Inicio > Psicología marxista > “Working With Cultural-Historical Activity Theory”: Wolff-Michael Roth, Luis Radford & Lionel LaCroix

“Working With Cultural-Historical Activity Theory”: Wolff-Michael Roth, Luis Radford & Lionel LaCroix

Abstract: This article focuses on the experiences of two researchers, Wolff-Michael ROTH and Luis RADFORD, using cultural-historical activity theory in mathematics education. The aim is to provide insights into the ways these researchers see and engage with activity theory, how they have come to adopt and expand it, and some of the challenges and concerns that they have had using it. These questions are not usually addressed within typical scientific papers. Yet, they are important for understanding both the dynamics of research and the practical use of cultural-historical activity theory. Since the format of research report papers is not necessarily well suited to convey personal experiences and thinking, the present article takes the form of a conversation, which provides an effective vehicle for exploring and articulating these matters. This provides a basis for understanding more deeply the underlying assumptions of this theory; its dynamics and how it is applied in research of mathematics practice, thinking, and learning; and insights into the manner in which experienced researchers grapple with the theoretical dimensions of their research.

Key words: cultural-historical activity theory; dialectical thinking; Leont’ev; Vygotsky; mathematics education; objectification; subjectification

Table of Contents

1. Background to Activity Theory

2. Background to the Conversation

3. The Conversation: Coming to Activity Theory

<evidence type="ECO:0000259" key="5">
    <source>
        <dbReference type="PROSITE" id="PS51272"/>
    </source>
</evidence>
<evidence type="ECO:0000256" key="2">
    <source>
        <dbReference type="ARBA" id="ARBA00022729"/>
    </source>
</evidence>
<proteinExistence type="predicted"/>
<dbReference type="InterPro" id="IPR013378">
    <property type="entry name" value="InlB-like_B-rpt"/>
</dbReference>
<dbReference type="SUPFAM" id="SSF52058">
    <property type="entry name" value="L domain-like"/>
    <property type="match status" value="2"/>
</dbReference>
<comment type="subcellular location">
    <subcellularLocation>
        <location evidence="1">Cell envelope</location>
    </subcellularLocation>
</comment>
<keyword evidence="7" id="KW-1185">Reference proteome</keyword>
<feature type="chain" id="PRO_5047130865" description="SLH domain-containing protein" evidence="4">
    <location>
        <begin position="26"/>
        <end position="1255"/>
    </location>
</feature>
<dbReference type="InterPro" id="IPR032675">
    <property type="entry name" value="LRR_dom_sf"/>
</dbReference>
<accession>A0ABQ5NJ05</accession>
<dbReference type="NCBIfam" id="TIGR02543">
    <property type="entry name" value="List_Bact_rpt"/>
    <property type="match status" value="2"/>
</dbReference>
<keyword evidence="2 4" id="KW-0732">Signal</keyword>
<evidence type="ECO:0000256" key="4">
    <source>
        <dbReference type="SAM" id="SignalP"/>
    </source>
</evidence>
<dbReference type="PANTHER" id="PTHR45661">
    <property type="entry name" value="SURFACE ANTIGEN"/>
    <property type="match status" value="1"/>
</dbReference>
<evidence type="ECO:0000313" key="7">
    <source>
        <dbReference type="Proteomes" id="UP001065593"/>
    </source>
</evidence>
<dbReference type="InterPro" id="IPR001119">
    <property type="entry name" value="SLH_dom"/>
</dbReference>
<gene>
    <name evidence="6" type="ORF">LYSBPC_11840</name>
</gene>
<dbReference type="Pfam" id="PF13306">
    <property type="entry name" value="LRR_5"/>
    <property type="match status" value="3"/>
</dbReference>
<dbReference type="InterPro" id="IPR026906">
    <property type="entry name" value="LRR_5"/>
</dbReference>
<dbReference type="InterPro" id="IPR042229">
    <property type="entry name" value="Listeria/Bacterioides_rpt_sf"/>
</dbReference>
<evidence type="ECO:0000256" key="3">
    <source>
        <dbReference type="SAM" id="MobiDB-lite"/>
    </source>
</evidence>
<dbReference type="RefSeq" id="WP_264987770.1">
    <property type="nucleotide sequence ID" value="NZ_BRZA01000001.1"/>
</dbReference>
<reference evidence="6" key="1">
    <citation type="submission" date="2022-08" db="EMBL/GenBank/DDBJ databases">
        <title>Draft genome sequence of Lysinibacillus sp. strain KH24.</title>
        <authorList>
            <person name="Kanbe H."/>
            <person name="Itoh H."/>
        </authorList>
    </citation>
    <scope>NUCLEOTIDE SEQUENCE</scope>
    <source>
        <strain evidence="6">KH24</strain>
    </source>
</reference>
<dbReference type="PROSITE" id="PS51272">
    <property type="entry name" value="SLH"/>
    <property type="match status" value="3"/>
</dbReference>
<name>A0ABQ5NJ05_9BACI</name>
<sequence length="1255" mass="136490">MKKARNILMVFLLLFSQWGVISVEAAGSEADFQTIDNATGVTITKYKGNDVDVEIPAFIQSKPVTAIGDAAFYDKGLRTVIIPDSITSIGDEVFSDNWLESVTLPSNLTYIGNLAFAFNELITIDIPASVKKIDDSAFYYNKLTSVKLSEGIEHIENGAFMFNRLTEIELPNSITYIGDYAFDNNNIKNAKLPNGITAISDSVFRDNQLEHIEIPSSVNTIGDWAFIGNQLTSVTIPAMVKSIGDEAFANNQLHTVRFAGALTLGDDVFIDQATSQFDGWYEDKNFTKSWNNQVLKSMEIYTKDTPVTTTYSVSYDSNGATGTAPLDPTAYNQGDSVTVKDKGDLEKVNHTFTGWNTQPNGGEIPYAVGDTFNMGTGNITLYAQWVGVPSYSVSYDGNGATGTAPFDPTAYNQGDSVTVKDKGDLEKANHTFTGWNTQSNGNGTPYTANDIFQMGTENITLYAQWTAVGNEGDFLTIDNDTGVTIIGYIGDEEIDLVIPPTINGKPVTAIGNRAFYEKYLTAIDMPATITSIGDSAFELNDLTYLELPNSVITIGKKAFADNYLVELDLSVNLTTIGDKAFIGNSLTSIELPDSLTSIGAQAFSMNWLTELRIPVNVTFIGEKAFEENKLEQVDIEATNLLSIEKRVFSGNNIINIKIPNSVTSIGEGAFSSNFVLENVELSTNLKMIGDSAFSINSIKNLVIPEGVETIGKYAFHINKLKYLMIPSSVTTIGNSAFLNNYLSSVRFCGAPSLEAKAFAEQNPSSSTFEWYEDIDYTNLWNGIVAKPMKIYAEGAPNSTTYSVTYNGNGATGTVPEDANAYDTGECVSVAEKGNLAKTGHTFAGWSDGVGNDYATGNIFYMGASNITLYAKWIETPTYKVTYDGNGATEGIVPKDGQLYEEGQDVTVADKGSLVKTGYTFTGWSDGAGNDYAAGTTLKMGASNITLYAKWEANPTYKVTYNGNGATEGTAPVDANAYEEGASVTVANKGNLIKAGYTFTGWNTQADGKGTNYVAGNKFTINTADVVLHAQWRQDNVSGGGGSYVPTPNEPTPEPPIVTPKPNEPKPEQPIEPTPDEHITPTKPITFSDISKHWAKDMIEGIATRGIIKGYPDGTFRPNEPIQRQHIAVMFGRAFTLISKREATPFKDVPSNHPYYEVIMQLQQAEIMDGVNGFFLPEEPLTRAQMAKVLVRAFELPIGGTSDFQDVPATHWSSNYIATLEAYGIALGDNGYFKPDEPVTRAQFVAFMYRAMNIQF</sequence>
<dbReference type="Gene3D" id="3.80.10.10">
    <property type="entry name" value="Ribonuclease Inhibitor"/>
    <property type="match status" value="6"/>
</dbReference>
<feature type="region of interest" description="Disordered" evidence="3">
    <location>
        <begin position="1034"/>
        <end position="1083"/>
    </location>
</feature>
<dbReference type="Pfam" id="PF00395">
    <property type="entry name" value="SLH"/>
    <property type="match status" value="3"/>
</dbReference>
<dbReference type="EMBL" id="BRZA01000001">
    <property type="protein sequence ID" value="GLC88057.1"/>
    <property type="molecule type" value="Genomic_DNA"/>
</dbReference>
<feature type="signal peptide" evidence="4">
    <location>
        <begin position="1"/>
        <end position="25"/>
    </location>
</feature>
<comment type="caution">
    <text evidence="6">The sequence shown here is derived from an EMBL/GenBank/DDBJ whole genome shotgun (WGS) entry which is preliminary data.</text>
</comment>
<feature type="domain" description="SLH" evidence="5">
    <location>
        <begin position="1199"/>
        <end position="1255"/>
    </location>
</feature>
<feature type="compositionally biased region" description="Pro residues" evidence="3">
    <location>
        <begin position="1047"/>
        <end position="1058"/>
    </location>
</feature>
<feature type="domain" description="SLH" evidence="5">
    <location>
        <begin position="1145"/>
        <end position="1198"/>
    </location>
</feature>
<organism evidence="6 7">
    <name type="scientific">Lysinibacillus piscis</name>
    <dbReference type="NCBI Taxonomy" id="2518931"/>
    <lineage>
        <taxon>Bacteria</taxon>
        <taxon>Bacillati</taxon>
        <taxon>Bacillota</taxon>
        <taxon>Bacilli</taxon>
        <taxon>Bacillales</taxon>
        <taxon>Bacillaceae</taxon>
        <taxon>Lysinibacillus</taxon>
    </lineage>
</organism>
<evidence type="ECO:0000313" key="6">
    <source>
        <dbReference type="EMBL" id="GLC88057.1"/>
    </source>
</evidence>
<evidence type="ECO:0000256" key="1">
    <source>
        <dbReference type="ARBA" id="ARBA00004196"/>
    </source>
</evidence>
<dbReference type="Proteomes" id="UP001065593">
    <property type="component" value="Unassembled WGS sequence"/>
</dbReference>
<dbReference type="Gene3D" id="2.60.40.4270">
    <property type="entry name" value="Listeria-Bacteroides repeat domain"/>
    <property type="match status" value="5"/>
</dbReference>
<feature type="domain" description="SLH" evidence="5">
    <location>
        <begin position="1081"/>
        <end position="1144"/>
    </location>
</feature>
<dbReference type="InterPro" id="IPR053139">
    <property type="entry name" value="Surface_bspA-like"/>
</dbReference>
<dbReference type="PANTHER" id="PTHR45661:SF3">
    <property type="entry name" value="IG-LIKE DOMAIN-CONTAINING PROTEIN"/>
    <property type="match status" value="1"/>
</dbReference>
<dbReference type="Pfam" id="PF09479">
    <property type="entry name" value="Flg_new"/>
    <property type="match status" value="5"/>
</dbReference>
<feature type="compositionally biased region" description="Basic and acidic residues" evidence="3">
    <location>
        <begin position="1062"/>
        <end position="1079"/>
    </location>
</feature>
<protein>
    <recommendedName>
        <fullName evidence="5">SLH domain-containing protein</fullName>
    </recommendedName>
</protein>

3.1 Essential features of cultural-historical activity theory

3.2 Developing theoretical tools to study mathematical thinking and learning

3.3 Dialectical thinking and implications for understanding activity

3.4 Comparing activity theory with other research perspectives

3.5 Mathematics and cultural-historical activity

3.6 Challenges and concerns working with activity theory

1. Background to Activity Theory

Lionel: Activity theory or cultural-historical activity theory (CHAT) is a cross-disciplinary framework for studying how humans purposefully transform natural and social reality, including themselves, as an ongoing culturally and historically situated, materially and socially mediated process. Rooted in the dialectical psychology of VYGOTSKY (e.g., 1978) and LEONT’EV (e.g., 1978, 1981), this perspective transcends traditional dichotomies of micro and macro, internal and external, mental and material, individual and social, thought and action, quantitative and qualitative, observation and intervention, as well as agency and structure by integrating three perspectives: the objective, the ecological, and the socio-cultural (ENGESTRÖM, 1993). An essential feature of activity theory is the recognition of subject, object, community, material and semiotic tools, and other features of cultural practice as constitutive moments of activity—the irreducible, minimum unit of analysis. [1]

CHAT offers a radical departure from the dualistic views of thinking and being that pervade most other theories of human interaction, learning, and development. As a result, understanding the epistemological and ontological commitments of activity theory along with their implications for interpreting human activity can be a significant challenge for newcomers. Compounding this are the different takes on activity theory in the research literature reflecting both the wide range of problems and contexts where this theory is applied as well as varying degrees of consistency of existent research with its foundational principles. [2]

The present article provides insights to the ways that two accomplished activity theory researchers, Michael ROTH and Luis RADFORD, have come to adopt and apply this perspective in their own research related to mathematics practice, thinking, and learning.1) A semi-structured interview with these researchers was conducted, video recorded, and transcribed verbatim. Each of the three authors then shared in the editing of the transcript for clarity. The questions that guided this effort were as follows: What motivated the researchers to adopt a CHAT perspective for their own work? What were the dynamics of their becoming acquainted with and adopting a CHAT perspective? What do they see as essential features of CHAT? And, what challenges and concerns do they have working with it? In short, this article provides insights to these researchers’ own activity of engaging with CHAT. [3]

Artículo Completo

Fuente: http://www.qualitative-research.net/

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